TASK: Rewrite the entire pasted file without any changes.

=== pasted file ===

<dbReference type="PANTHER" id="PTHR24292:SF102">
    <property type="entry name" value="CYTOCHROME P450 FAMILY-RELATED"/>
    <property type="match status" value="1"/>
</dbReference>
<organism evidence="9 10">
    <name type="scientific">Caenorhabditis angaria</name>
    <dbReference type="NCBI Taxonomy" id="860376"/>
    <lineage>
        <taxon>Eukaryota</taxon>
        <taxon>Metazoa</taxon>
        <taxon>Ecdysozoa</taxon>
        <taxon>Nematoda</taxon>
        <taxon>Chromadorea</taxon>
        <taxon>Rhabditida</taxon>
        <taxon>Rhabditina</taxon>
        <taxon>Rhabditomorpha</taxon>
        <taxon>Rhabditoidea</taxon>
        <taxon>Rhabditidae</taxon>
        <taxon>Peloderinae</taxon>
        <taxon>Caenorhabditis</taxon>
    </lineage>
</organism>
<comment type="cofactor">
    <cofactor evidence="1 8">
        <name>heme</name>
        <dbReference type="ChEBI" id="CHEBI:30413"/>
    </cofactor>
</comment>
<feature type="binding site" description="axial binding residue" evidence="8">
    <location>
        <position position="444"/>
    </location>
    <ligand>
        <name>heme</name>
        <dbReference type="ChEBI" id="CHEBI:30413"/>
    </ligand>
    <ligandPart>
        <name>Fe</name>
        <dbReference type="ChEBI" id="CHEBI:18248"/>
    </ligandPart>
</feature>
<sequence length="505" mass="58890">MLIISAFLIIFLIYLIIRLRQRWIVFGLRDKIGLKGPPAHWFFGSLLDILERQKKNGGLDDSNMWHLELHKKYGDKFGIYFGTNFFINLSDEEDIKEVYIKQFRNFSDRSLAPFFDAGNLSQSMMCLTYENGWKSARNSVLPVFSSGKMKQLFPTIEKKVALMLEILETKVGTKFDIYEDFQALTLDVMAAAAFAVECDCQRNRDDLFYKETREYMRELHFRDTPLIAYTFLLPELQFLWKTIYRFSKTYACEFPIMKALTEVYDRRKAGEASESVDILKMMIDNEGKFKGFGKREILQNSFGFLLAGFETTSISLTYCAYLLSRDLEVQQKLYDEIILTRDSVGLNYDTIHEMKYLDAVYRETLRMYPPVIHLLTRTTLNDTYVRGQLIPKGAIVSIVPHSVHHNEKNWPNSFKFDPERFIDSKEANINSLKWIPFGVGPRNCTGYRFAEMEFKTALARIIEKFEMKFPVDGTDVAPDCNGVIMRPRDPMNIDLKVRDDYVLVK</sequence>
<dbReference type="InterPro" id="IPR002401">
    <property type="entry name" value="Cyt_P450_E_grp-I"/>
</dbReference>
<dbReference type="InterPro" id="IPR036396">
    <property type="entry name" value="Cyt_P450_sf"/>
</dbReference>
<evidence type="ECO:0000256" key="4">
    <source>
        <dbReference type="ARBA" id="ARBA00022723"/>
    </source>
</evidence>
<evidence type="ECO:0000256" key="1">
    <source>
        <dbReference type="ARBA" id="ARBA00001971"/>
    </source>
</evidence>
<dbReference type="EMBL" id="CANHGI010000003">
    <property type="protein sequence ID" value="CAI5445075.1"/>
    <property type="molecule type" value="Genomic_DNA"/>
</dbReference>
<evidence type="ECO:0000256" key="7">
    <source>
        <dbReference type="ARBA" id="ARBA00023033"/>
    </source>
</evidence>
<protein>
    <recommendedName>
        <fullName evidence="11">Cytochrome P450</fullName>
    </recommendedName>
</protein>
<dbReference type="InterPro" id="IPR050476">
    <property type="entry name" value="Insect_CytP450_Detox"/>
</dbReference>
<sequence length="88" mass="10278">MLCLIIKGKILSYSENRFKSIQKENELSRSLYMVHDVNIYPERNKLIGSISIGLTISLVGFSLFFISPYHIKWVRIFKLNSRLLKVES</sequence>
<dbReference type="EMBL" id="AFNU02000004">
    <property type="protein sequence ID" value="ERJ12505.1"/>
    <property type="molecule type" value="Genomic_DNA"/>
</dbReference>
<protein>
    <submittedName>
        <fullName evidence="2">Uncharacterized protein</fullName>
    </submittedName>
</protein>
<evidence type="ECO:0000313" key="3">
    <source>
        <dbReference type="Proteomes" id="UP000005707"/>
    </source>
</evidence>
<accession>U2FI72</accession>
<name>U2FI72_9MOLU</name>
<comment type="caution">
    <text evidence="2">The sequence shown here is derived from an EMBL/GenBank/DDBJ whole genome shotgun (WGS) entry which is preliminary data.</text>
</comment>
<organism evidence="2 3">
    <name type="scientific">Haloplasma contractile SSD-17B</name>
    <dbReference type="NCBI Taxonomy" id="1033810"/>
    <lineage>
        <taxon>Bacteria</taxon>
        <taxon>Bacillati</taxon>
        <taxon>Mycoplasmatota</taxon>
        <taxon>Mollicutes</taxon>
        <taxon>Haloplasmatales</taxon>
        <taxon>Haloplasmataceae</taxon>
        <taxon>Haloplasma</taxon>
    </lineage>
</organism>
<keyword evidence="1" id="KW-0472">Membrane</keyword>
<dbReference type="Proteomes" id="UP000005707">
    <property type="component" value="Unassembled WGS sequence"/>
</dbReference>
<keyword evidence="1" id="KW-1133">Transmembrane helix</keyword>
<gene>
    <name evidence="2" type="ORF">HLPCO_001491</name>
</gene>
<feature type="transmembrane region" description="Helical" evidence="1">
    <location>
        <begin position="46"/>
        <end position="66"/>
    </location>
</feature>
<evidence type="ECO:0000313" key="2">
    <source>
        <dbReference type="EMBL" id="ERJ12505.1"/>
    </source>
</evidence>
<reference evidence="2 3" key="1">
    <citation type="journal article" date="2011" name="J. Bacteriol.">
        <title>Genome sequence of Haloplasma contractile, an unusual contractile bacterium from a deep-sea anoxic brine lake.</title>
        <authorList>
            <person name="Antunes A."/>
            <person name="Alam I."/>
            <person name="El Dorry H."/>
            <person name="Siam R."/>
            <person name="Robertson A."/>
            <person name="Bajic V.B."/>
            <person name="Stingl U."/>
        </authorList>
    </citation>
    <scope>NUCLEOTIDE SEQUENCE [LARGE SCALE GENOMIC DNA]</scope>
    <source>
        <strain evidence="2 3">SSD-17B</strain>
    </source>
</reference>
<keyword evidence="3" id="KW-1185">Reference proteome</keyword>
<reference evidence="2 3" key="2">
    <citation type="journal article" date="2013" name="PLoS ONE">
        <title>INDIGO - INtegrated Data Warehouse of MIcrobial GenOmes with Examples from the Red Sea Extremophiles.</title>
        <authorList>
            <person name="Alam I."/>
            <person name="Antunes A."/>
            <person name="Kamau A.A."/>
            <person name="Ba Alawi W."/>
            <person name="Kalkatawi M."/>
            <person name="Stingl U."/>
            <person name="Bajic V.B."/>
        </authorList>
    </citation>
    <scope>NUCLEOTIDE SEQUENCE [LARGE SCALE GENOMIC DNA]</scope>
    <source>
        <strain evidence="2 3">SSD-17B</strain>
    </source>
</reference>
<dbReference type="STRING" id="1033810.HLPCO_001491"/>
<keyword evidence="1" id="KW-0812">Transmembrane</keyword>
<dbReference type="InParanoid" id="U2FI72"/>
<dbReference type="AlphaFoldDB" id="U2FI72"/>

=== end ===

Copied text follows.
<dbReference type="PANTHER" id="PTHR24292:SF102">
    <property type="entry name" value="CYTOCHROME P450 FAMILY-RELATED"/>
    <property type="match status" value="1"/>
</dbReference>
<organism evidence="9 10">
    <name type="scientific">Caenorhabditis angaria</name>
    <dbReference type="NCBI Taxonomy" id="860376"/>
    <lineage>
        <taxon>Eukaryota</taxon>
        <taxon>Metazoa</taxon>
        <taxon>Ecdysozoa</taxon>
        <taxon>Nematoda</taxon>
        <taxon>Chromadorea</taxon>
        <taxon>Rhabditida</taxon>
        <taxon>Rhabditina</taxon>
        <taxon>Rhabditomorpha</taxon>
        <taxon>Rhabditoidea</taxon>
        <taxon>Rhabditidae</taxon>
        <taxon>Peloderinae</taxon>
        <taxon>Caenorhabditis</taxon>
    </lineage>
</organism>
<comment type="cofactor">
    <cofactor evidence="1 8">
        <name>heme</name>
        <dbReference type="ChEBI" id="CHEBI:30413"/>
    </cofactor>
</comment>
<feature type="binding site" description="axial binding residue" evidence="8">
    <location>
        <position position="444"/>
    </location>
    <ligand>
        <name>heme</name>
        <dbReference type="ChEBI" id="CHEBI:30413"/>
    </ligand>
    <ligandPart>
        <name>Fe</name>
        <dbReference type="ChEBI" id="CHEBI:18248"/>
    </ligandPart>
</feature>
<sequence length="505" mass="58890">MLIISAFLIIFLIYLIIRLRQRWIVFGLRDKIGLKGPPAHWFFGSLLDILERQKKNGGLDDSNMWHLELHKKYGDKFGIYFGTNFFINLSDEEDIKEVYIKQFRNFSDRSLAPFFDAGNLSQSMMCLTYENGWKSARNSVLPVFSSGKMKQLFPTIEKKVALMLEILETKVGTKFDIYEDFQALTLDVMAAAAFAVECDCQRNRDDLFYKETREYMRELHFRDTPLIAYTFLLPELQFLWKTIYRFSKTYACEFPIMKALTEVYDRRKAGEASESVDILKMMIDNEGKFKGFGKREILQNSFGFLLAGFETTSISLTYCAYLLSRDLEVQQKLYDEIILTRDSVGLNYDTIHEMKYLDAVYRETLRMYPPVIHLLTRTTLNDTYVRGQLIPKGAIVSIVPHSVHHNEKNWPNSFKFDPERFIDSKEANINSLKWIPFGVGPRNCTGYRFAEMEFKTALARIIEKFEMKFPVDGTDVAPDCNGVIMRPRDPMNIDLKVRDDYVLVK</sequence>
<dbReference type="InterPro" id="IPR002401">
    <property type="entry name" value="Cyt_P450_E_grp-I"/>
</dbReference>
<dbReference type="InterPro" id="IPR036396">
    <property type="entry name" value="Cyt_P450_sf"/>
</dbReference>
<evidence type="ECO:0000256" key="4">
    <source>
        <dbReference type="ARBA" id="ARBA00022723"/>
    </source>
</evidence>
<evidence type="ECO:0000256" key="1">
    <source>
        <dbReference type="ARBA" id="ARBA00001971"/>
    </source>
</evidence>
<dbReference type="EMBL" id="CANHGI010000003">
    <property type="protein sequence ID" value="CAI5445075.1"/>
    <property type="molecule type" value="Genomic_DNA"/>
</dbReference>
<evidence type="ECO:0000256" key="7">
    <source>
        <dbReference type="ARBA" id="ARBA00023033"/>
    </source>
</evidence>
<protein>
    <recommendedName>
        <fullName evidence="11">Cytochrome P450</fullName>
    </recommendedName>
</protein>
<dbReference type="InterPro" id="IPR050476">
    <property type="entry name" value="Insect_CytP450_Detox"/>
</dbReference>
<sequence length="88" mass="10278">MLCLIIKGKILSYSENRFKSIQKENELSRSLYMVHDVNIYPERNKLIGSISIGLTISLVGFSLFFISPYHIKWVRIFKLNSRLLKVES</sequence>
<dbReference type="EMBL" id="AFNU02000004">
    <property type="protein sequence ID" value="ERJ12505.1"/>
    <property type="molecule type" value="Genomic_DNA"/>
</dbReference>
<protein>
    <submittedName>
        <fullName evidence="2">Uncharacterized protein</fullName>
    </submittedName>
</protein>
<evidence type="ECO:0000313" key="3">
    <source>
        <dbReference type="Proteomes" id="UP000005707"/>
    </source>
</evidence>
<accession>U2FI72</accession>
<name>U2FI72_9MOLU</name>
<comment type="caution">
    <text evidence="2">The sequence shown here is derived from an EMBL/GenBank/DDBJ whole genome shotgun (WGS) entry which is preliminary data.</text>
</comment>
<organism evidence="2 3">
    <name type="scientific">Haloplasma contractile SSD-17B</name>
    <dbReference type="NCBI Taxonomy" id="1033810"/>
    <lineage>
        <taxon>Bacteria</taxon>
        <taxon>Bacillati</taxon>
        <taxon>Mycoplasmatota</taxon>
        <taxon>Mollicutes</taxon>
        <taxon>Haloplasmatales</taxon>
        <taxon>Haloplasmataceae</taxon>
        <taxon>Haloplasma</taxon>
    </lineage>
</organism>
<keyword evidence="1" id="KW-0472">Membrane</keyword>
<dbReference type="Proteomes" id="UP000005707">
    <property type="component" value="Unassembled WGS sequence"/>
</dbReference>
<keyword evidence="1" id="KW-1133">Transmembrane helix</keyword>
<gene>
    <name evidence="2" type="ORF">HLPCO_001491</name>
</gene>
<feature type="transmembrane region" description="Helical" evidence="1">
    <location>
        <begin position="46"/>
        <end position="66"/>
    </location>
</feature>
<evidence type="ECO:0000313" key="2">
    <source>
        <dbReference type="EMBL" id="ERJ12505.1"/>
    </source>
</evidence>
<reference evidence="2 3" key="1">
    <citation type="journal article" date="2011" name="J. Bacteriol.">
        <title>Genome sequence of Haloplasma contractile, an unusual contractile bacterium from a deep-sea anoxic brine lake.</title>
        <authorList>
            <person name="Antunes A."/>
            <person name="Alam I."/>
            <person name="El Dorry H."/>
            <person name="Siam R."/>
            <person name="Robertson A."/>
            <person name="Bajic V.B."/>
            <person name="Stingl U."/>
        </authorList>
    </citation>
    <scope>NUCLEOTIDE SEQUENCE [LARGE SCALE GENOMIC DNA]</scope>
    <source>
        <strain evidence="2 3">SSD-17B</strain>
    </source>
</reference>
<keyword evidence="3" id="KW-1185">Reference proteome</keyword>
<reference evidence="2 3" key="2">
    <citation type="journal article" date="2013" name="PLoS ONE">
        <title>INDIGO - INtegrated Data Warehouse of MIcrobial GenOmes with Examples from the Red Sea Extremophiles.</title>
        <authorList>
            <person name="Alam I."/>
            <person name="Antunes A."/>
            <person name="Kamau A.A."/>
            <person name="Ba Alawi W."/>
            <person name="Kalkatawi M."/>
            <person name="Stingl U."/>
            <person name="Bajic V.B."/>
        </authorList>
    </citation>
    <scope>NUCLEOTIDE SEQUENCE [LARGE SCALE GENOMIC DNA]</scope>
    <source>
        <strain evidence="2 3">SSD-17B</strain>
    </source>
</reference>
<dbReference type="STRING" id="1033810.HLPCO_001491"/>
<keyword evidence="1" id="KW-0812">Transmembrane</keyword>
<dbReference type="InParanoid" id="U2FI72"/>
<dbReference type="AlphaFoldDB" id="U2FI72"/>